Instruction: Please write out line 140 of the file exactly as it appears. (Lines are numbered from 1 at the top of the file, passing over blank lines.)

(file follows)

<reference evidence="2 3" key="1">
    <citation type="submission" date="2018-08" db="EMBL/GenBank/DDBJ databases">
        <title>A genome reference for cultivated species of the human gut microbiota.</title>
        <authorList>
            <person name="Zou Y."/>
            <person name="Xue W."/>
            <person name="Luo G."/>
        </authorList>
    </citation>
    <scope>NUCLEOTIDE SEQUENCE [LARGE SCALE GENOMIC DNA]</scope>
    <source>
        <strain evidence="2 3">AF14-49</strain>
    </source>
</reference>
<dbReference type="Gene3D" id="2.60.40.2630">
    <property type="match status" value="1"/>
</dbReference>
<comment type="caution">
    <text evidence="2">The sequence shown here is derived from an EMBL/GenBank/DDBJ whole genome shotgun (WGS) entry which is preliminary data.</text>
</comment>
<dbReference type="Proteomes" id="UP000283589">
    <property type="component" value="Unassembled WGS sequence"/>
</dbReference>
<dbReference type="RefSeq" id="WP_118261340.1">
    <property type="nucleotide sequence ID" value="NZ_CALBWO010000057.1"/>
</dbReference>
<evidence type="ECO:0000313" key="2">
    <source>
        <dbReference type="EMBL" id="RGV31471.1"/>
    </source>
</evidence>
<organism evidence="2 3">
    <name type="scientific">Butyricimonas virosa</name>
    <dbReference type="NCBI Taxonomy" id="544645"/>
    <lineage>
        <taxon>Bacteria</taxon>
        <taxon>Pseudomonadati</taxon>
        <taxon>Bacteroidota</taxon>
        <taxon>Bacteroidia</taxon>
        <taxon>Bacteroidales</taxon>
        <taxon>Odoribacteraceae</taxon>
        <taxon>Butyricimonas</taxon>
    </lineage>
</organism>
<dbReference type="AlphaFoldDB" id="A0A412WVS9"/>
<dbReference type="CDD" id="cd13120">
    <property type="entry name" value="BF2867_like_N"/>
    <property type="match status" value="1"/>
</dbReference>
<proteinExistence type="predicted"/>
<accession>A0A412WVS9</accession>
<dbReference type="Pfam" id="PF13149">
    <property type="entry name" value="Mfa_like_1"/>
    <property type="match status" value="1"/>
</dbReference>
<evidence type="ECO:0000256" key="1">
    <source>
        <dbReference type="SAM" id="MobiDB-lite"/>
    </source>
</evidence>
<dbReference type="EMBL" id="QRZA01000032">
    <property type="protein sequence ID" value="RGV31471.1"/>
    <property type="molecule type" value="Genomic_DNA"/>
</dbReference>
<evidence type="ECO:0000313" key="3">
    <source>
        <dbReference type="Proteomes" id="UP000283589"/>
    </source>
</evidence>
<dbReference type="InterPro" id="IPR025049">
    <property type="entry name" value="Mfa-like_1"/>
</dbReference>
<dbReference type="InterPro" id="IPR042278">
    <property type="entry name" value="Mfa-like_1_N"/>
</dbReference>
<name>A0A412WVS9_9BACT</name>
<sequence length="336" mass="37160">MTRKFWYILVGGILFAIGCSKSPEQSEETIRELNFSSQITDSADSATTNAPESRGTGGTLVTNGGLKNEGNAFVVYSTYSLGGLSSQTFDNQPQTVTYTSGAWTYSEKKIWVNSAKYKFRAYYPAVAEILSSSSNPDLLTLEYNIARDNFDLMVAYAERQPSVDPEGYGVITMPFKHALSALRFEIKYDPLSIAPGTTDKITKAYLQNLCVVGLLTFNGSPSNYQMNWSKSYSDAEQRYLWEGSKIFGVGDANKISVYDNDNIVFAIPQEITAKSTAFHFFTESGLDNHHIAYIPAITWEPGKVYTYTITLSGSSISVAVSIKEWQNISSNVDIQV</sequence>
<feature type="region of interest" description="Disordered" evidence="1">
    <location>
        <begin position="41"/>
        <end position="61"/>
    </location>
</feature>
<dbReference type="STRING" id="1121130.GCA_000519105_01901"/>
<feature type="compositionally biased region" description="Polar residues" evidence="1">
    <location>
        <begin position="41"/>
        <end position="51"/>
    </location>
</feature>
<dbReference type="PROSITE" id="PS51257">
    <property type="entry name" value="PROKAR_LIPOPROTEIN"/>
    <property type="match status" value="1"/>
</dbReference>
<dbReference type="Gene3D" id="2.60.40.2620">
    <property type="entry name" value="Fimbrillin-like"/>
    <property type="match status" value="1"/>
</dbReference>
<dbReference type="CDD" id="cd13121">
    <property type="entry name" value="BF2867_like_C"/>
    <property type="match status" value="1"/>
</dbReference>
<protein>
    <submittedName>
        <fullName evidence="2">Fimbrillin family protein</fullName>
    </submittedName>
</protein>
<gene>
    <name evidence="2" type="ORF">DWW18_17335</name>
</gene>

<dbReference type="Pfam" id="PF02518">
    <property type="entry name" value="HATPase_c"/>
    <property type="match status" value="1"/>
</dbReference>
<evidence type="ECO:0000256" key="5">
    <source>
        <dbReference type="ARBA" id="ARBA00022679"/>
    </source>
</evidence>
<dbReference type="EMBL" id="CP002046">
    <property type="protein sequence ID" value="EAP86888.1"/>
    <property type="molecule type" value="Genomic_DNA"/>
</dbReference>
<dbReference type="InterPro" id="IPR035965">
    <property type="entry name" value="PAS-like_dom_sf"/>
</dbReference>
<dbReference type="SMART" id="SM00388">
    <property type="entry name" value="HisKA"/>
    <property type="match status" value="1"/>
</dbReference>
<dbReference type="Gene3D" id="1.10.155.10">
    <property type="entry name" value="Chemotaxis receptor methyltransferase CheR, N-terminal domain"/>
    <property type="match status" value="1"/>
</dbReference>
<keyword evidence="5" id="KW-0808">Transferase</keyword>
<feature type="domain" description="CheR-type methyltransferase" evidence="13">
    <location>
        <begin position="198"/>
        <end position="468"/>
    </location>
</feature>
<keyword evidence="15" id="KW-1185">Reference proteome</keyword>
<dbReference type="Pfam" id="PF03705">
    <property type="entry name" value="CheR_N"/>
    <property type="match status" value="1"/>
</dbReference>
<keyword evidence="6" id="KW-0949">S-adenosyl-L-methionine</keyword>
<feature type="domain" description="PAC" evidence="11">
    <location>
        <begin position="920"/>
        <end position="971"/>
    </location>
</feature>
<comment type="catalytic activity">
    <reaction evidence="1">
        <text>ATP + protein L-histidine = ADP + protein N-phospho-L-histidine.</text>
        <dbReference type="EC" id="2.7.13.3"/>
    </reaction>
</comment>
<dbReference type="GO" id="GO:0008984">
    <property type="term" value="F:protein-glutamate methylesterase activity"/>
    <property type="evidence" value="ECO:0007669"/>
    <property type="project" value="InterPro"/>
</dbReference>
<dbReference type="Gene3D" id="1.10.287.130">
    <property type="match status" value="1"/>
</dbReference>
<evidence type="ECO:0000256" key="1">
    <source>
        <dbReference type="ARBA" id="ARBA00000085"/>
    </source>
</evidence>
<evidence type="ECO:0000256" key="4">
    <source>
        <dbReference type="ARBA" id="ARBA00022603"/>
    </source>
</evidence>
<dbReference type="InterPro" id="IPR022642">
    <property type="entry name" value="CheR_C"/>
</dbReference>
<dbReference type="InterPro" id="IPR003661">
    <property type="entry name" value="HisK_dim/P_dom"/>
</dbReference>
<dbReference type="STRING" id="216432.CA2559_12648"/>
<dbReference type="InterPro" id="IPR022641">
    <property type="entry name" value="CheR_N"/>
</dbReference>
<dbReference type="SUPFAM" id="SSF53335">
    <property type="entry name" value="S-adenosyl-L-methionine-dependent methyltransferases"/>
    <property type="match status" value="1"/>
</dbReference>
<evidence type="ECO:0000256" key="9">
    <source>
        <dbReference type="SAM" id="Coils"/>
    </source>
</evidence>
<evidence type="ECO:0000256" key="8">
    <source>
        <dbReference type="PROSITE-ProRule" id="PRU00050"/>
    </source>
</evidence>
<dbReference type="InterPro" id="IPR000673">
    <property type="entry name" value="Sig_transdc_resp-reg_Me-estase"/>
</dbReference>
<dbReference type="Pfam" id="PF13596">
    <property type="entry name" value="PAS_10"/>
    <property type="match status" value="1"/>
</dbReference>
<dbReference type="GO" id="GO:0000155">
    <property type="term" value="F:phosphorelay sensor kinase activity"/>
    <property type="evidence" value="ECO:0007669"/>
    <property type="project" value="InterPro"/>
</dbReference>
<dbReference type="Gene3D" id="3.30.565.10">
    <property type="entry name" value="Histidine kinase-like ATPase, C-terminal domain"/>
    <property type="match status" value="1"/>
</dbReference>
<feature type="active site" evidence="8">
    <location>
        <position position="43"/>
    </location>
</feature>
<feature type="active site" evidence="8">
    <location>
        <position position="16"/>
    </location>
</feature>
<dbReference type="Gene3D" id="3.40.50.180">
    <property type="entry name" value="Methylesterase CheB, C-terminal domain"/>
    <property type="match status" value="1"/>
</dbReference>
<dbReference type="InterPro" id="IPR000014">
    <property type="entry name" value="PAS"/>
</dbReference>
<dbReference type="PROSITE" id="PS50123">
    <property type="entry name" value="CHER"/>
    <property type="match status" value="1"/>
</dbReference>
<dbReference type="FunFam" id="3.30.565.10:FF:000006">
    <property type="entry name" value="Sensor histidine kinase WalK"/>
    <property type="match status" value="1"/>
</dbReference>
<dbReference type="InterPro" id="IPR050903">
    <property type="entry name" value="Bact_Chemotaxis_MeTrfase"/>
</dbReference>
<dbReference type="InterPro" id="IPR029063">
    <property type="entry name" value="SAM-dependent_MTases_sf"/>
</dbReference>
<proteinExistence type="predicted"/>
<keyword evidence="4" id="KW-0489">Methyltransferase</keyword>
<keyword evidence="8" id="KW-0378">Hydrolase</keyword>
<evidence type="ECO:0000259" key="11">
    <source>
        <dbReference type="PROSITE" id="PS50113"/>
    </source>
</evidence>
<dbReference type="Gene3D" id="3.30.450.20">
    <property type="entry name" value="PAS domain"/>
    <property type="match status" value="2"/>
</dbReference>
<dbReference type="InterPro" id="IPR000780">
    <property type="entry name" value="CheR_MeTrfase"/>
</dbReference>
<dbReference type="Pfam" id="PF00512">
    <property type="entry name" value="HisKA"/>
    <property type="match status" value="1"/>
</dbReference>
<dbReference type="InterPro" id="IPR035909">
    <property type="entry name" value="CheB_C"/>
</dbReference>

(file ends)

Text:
    </location>